There’s little drama who’s going to make the Chase, as the 16 participants appear locked in with two races left in the regular season.

A week off before the final two weeks of the regular season seemingly only adds to the intrigue of who qualifies for the Chase for the Sprint Cup and who misses NASCAR’s playoffs altogether.

The drama becomes muted, though, with a glance at the current standings. With 11 winners through 24 races this season the five remaining spots will go to those ranked highest in the standings, currently held by Jamie McMurray, Ryan Newman, Paul Menard, Jeff Gordon and Clint Bowyer, who holds the last position by a 35-point advantage.

Meaning, unless a new winner emerges or a driver currently within the top 16 posts consecutive catastrophic finishes, the field is virtually set regardless of what occurs Sunday at Darlington Raceway or the following weekend at Richmond International Raceway. A scenario alleviating some of the pressure facing the five winless drivers as they attempt to solidify their provisional playoff spots.

“We don’t need a win,” Gordon said. “A win would be nice. And a win would certainly make things a little easier over these next couple of weeks … I don’t need a win. I want to win. That’s all.”

To secure what would be a first-ever Chase berth, Menard understands the reality of his situation. He is 19 points clear of Bowyer and 54 points ahead of Aric Almirola, the first out driver outside the Chase cutoff and just needs to race smart at Darlington and Richmond and employ a conservative game plan the next two weeks.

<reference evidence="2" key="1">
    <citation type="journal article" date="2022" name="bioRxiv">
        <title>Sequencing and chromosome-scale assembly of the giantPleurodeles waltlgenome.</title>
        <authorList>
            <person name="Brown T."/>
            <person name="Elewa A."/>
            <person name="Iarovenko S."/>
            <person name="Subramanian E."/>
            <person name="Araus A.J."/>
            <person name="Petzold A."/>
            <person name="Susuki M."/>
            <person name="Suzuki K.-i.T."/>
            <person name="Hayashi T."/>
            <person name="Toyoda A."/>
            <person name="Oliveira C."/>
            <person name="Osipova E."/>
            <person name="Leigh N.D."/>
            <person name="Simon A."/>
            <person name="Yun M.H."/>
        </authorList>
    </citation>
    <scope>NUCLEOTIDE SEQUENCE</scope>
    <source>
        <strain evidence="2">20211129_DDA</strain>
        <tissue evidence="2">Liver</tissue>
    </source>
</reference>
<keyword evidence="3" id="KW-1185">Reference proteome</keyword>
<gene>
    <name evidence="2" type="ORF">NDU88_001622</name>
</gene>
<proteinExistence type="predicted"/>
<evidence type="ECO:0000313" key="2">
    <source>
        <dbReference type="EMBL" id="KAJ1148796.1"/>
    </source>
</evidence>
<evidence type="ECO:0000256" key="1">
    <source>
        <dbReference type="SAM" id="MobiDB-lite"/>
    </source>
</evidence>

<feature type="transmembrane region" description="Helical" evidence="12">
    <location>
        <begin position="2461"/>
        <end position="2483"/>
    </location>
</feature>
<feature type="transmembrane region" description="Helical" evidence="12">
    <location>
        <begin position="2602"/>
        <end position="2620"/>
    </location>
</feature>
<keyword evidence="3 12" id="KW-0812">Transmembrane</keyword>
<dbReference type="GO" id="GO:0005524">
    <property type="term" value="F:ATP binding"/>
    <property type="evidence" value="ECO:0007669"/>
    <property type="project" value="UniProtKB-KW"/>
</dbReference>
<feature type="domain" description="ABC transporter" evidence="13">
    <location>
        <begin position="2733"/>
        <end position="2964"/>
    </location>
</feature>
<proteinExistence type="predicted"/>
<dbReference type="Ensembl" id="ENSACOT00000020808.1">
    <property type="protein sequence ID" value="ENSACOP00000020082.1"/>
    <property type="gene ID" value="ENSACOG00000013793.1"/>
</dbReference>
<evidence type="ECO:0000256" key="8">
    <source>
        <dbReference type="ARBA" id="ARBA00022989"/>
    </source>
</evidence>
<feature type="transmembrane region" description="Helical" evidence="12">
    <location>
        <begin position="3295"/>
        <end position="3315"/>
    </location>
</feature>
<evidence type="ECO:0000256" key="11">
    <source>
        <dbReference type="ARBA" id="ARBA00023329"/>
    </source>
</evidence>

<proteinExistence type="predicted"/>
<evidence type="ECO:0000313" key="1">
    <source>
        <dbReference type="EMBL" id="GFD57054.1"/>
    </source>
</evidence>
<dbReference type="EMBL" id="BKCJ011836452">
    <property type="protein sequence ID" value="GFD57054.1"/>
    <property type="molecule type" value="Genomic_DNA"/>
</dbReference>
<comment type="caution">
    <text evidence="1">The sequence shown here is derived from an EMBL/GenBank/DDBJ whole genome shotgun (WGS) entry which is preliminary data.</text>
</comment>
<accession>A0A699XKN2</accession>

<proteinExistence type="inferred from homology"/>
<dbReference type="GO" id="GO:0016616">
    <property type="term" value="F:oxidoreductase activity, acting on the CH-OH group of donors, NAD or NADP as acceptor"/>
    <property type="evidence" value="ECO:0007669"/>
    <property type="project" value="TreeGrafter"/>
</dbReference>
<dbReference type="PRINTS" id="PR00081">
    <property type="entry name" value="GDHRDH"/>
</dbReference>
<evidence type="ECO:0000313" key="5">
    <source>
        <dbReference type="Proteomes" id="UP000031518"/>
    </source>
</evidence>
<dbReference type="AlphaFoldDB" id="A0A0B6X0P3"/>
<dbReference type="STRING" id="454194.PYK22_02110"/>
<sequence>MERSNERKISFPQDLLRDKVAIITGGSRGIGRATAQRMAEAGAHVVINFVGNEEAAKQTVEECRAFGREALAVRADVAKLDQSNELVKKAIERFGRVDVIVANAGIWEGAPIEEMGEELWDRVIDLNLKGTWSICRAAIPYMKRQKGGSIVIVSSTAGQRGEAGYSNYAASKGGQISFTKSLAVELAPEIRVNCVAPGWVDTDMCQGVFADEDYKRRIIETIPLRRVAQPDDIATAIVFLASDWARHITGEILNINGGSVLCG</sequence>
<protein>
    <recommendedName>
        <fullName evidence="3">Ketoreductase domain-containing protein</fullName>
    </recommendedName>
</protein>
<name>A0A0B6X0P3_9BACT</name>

“No, we’re not comfortable, but we feel good about our cars, we know how we need to race in order to survive and get the points,” Menard said Friday at Road America. “We probably won’t be that aggressive to get a race win. We’re just going to try and manage our points and do what we can there.”

Since Darlington is a challenging track that often chews up cars, Menard concedes his No. 27 car will inevitably have several scraps with the wall. The key is ensuring the damage doesn’t become significant.

“You have to run right near the fence and you’re going to hit the fence at some point,” Menard said. “It’s just a matter of minimizing damage and not cutting down a tire.”

While Gordon, Menard and others don’t have to concern themselves with winning, those on the wrong side of the Chase cutline can’t enjoy that luxury.

Almirola made the Chase a year ago on the strength of a rain-aided victory in the July race at Daytona International Speedway. This season the Richard Petty Motorsports Fords have had little speed, forcing Almirola to grind every week with just one top 10 to show for his efforts.

If Almirola is to make the Chase again it’s likely not because he won, but due to capitalizing on others misfortune.

“We can’t do anything different,” Almirola said. “The only thing we can do is just continue to bring the fastest racecars to the racetrack that we can.

“The moral of the story is we just need more speed in our cars and as we work harder and harder and continue to get more speed in our cars, our results will reflect that.”